Handling Object Recognition Errors

Applies to TestLeft 15.0, last modified on October 14, 2021

The “Test object was not found” Error (ObjectTreeNodeNotFoundException)

This error occurs when you are trying to obtain a test object by using the Find method, and the search criteria you use in the method call do not work for the object.

A possible reason for this is that the desired object does not exist in the tested application. For example, an application form or dialog had not been displayed by the moment the method was called. Check if the desired object is in the application (for example, if the form or dialog is visible on screen). If it is not there, modify your test (for example, specify a longer timeout parameter of the Find method).

If the object exists in the application, then this error means that the search criteria you use do not work. If they worked earlier, this means the application has changed and they do not work anymore. In any case, you need to change the criteria.

Before changing the criteria in test code, you need to learn which object was not found. Tests often use a cascade of Find methods (see below). The error occurs if any of these objects is missing. The exception’s call stack records typically point to the topmost Find method in the cascade, which does not correspond to the missing object. For example, in web applications, you may have “stable” objects on the upper and lower levels and lots of “intermediate” containers that developers frequently remove or add:

C#

IControl link = Driver.Find<IWebBrowser>(new WebBrowserPattern()
  {
    ObjectIdentifier = "chrome"
  }).Find<IWebPage>(new WebPagePattern()
  {
    URL = "https://myWebSite/myPage.aspx",
    ObjectGroupIndex = 0
  }).Find<IControl>(new WebElementPattern()
  {
    ObjectType = "Panel",
    idStr = "container"
  }).Find<IControl>(new WebElementPattern()
  {
    ObjectType = "Nav",
    idStr = "main-topnav"
  }).Find<IControl>(new WebElementPattern()
  {
    ObjectType = "Link",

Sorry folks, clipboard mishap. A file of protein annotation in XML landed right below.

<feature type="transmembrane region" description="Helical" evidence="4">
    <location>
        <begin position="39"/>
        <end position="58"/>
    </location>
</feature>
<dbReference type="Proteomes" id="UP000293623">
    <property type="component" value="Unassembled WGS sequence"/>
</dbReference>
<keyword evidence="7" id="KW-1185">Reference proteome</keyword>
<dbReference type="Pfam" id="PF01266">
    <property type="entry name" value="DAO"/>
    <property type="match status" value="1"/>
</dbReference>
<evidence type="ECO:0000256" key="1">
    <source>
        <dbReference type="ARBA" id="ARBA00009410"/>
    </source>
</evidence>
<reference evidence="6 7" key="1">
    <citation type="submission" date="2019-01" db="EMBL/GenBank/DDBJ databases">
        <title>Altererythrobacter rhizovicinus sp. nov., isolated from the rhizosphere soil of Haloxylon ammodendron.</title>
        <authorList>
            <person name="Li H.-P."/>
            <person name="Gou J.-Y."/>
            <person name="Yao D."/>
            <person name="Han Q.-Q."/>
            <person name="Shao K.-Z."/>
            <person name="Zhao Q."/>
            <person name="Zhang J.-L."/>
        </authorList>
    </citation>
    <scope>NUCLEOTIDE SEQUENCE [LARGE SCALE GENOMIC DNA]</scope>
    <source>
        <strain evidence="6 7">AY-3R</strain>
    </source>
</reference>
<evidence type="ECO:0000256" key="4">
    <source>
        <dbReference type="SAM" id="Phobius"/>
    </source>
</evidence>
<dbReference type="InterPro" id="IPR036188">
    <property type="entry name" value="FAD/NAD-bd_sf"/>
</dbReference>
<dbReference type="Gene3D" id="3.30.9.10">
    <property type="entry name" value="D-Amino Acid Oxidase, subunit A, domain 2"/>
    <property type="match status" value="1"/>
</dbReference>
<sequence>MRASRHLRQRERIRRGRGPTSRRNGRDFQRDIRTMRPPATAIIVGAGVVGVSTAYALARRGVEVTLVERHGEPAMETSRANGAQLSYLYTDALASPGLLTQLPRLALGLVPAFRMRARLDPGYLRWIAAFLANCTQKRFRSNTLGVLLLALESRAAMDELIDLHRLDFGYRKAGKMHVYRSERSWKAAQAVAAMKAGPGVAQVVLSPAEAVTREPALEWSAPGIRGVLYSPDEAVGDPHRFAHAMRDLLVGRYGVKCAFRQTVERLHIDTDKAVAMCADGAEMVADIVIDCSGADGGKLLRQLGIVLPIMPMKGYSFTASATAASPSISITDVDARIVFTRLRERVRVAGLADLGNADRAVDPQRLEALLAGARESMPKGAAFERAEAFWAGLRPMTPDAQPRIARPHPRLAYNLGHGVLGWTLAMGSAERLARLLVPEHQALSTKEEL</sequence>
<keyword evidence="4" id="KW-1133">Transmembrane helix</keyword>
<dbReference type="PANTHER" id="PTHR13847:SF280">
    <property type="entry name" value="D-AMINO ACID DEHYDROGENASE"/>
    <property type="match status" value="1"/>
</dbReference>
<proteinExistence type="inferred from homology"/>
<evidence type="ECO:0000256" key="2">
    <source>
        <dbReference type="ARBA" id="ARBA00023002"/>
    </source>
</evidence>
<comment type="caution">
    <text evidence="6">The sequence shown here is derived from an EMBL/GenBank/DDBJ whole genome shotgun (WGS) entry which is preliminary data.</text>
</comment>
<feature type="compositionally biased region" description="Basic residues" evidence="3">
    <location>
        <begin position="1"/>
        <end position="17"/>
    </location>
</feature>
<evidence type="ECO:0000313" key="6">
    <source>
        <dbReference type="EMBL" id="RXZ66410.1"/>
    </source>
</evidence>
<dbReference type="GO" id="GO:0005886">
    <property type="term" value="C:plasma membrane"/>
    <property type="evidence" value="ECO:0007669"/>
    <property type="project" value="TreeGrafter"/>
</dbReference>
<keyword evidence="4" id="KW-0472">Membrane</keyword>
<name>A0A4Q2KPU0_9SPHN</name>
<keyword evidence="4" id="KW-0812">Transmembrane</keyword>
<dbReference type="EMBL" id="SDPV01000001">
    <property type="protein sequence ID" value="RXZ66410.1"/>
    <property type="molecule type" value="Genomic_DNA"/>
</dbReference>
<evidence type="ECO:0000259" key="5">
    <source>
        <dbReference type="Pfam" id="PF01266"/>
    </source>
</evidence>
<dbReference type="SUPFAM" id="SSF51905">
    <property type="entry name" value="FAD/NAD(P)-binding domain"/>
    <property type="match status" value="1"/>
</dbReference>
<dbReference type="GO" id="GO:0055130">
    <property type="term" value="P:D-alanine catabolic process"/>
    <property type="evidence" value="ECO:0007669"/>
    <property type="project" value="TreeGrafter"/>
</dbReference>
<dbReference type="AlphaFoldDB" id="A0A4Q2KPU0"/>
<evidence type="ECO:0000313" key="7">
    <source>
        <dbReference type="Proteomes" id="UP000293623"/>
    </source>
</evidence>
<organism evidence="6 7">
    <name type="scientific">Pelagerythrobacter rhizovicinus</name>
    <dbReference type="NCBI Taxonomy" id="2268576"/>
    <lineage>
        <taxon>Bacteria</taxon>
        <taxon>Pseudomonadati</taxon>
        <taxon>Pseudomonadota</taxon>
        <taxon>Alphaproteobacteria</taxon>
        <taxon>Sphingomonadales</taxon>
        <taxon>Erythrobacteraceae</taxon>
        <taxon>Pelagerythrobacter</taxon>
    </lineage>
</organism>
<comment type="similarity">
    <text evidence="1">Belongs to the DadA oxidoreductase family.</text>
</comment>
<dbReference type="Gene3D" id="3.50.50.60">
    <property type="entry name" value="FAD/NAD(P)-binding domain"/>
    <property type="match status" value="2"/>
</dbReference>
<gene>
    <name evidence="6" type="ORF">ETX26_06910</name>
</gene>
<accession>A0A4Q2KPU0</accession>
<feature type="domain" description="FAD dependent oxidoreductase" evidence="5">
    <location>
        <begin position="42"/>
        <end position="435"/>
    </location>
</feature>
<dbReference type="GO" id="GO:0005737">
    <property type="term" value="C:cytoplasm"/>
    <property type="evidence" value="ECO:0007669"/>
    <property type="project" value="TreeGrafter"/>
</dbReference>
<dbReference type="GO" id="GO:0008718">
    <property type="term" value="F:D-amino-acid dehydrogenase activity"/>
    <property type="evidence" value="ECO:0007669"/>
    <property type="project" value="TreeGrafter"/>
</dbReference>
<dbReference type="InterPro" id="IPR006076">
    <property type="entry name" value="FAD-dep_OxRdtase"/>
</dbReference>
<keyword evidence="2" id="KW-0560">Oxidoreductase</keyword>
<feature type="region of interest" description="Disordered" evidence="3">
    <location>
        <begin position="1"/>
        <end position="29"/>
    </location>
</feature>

href = "myOrderForm.aspx",
    contentText = "Order"
  });

Visual Basic .NET

Dim link As IControl = Driver.Find(Of IWebBrowser)(new WebBrowserPattern()
  {
    ObjectIdentifier = "chrome"
  }).Find(Of IWebPage)(new WebPagePattern()
  {
    URL = "https://myWebSite/myPage.aspx",
    ObjectGroupIndex = 0
  }).Find(Of IControl)(new WebElementPattern()
  {
    ObjectType = "Panel",
    idStr = "container"
  }).Find(Of IControl)(new WebElementPattern()
  {
    ObjectType = "Nav",
    idStr = "main-topnav"
  }).Find(Of IControl)(new WebElementPattern()
  {
    ObjectType = "Link",
    href = "myOrderForm.aspx",
    contentText = "Order"
  })

Java

Control link = driver.find(WebBrowser.class, new WebBrowserPattern()
  {{
    ObjectIdentifier = "chrome";
  }}).find(WebPage.class, new WebPagePattern()
  {{
    URL = "https://myWebSite/myPage.aspx";
    ObjectGroupIndex = 0;
  }}).find(Control.class, new WebElementPattern()
  {{
    ObjectType = "Panel";
    idStr = "container";
  }}).find(Control.class, new WebElementPattern()
  {{
    ObjectType = "Nav";
    idStr = "main-topnav";
  }}).find(Control.class, new WebElementPattern()
  {{
    ObjectType = "Link";
    href = "myOrderForm.aspx";
    contentText = "Order";
  }});

To learn which object was not found, take a look at the exception details. It has a line like “The search started from:”. It specifies the object that was found last. The objects below it in the search hierarchy were not found:

Automated UI and functional testing with TestLeft: The search started from line in the exception message (MSTest log)
Automated UI and functional testing with TestLeft: The search started from line in the exception message (JUnit test log)

To solve the problem, you can —

  • Select the object from screen anew and use new identification code. See also Generating Identification Code Using UI Spy.

  • Use more specific search conditions. Add custom properties to the search pattern or use “greedier” regular expressions.